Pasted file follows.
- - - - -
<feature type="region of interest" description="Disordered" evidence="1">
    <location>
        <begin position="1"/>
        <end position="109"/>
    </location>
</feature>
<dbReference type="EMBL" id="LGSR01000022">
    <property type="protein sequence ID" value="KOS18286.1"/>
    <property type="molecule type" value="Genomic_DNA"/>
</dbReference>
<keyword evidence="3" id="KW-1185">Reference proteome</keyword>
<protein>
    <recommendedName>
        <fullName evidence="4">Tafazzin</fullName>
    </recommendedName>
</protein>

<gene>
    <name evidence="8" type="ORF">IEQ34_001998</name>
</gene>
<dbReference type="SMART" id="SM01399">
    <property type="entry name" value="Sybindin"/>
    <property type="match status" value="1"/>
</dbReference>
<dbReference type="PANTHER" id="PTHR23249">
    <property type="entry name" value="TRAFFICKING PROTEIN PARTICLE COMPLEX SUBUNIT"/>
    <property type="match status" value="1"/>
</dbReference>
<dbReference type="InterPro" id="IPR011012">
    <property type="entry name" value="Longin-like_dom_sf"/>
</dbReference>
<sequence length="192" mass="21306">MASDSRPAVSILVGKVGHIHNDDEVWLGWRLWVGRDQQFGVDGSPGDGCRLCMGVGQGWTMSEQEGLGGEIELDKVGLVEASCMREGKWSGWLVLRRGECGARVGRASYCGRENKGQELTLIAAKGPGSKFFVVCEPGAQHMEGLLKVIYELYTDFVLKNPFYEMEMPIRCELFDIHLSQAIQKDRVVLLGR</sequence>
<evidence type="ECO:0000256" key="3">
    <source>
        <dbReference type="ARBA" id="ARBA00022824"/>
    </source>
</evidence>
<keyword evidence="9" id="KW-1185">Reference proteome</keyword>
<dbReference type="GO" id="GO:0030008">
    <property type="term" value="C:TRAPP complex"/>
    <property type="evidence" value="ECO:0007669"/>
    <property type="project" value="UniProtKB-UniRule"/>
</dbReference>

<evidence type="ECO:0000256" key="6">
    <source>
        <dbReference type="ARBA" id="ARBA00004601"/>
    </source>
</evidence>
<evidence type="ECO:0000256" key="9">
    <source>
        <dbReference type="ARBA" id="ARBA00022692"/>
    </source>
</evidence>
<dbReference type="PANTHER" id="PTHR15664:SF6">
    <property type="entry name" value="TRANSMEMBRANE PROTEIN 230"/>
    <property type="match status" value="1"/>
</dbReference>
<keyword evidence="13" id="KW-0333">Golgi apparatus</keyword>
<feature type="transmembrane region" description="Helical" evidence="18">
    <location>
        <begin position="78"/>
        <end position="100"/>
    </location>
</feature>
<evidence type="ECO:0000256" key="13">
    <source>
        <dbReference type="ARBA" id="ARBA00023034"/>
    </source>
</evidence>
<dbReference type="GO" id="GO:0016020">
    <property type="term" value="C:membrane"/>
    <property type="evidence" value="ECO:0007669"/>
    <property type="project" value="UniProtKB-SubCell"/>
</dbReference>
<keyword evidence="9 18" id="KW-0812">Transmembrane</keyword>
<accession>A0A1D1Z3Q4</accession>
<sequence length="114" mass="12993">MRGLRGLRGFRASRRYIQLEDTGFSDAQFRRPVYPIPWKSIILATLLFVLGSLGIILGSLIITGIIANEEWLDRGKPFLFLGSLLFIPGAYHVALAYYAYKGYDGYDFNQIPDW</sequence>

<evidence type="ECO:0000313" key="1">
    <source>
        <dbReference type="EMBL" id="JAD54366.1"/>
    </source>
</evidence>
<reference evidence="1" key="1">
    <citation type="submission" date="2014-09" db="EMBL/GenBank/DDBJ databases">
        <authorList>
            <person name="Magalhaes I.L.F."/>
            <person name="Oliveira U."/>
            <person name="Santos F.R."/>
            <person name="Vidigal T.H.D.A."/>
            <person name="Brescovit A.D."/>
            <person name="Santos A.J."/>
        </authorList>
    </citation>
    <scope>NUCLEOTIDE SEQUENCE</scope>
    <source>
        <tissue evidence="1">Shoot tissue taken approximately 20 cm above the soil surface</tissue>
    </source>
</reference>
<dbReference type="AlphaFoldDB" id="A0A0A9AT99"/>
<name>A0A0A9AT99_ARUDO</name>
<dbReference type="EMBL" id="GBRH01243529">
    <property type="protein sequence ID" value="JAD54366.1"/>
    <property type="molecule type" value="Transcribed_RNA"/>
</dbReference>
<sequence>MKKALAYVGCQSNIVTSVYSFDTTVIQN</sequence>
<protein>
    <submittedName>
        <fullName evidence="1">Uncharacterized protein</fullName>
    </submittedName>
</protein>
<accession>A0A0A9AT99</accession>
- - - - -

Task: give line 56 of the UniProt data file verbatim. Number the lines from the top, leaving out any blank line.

</dbReference>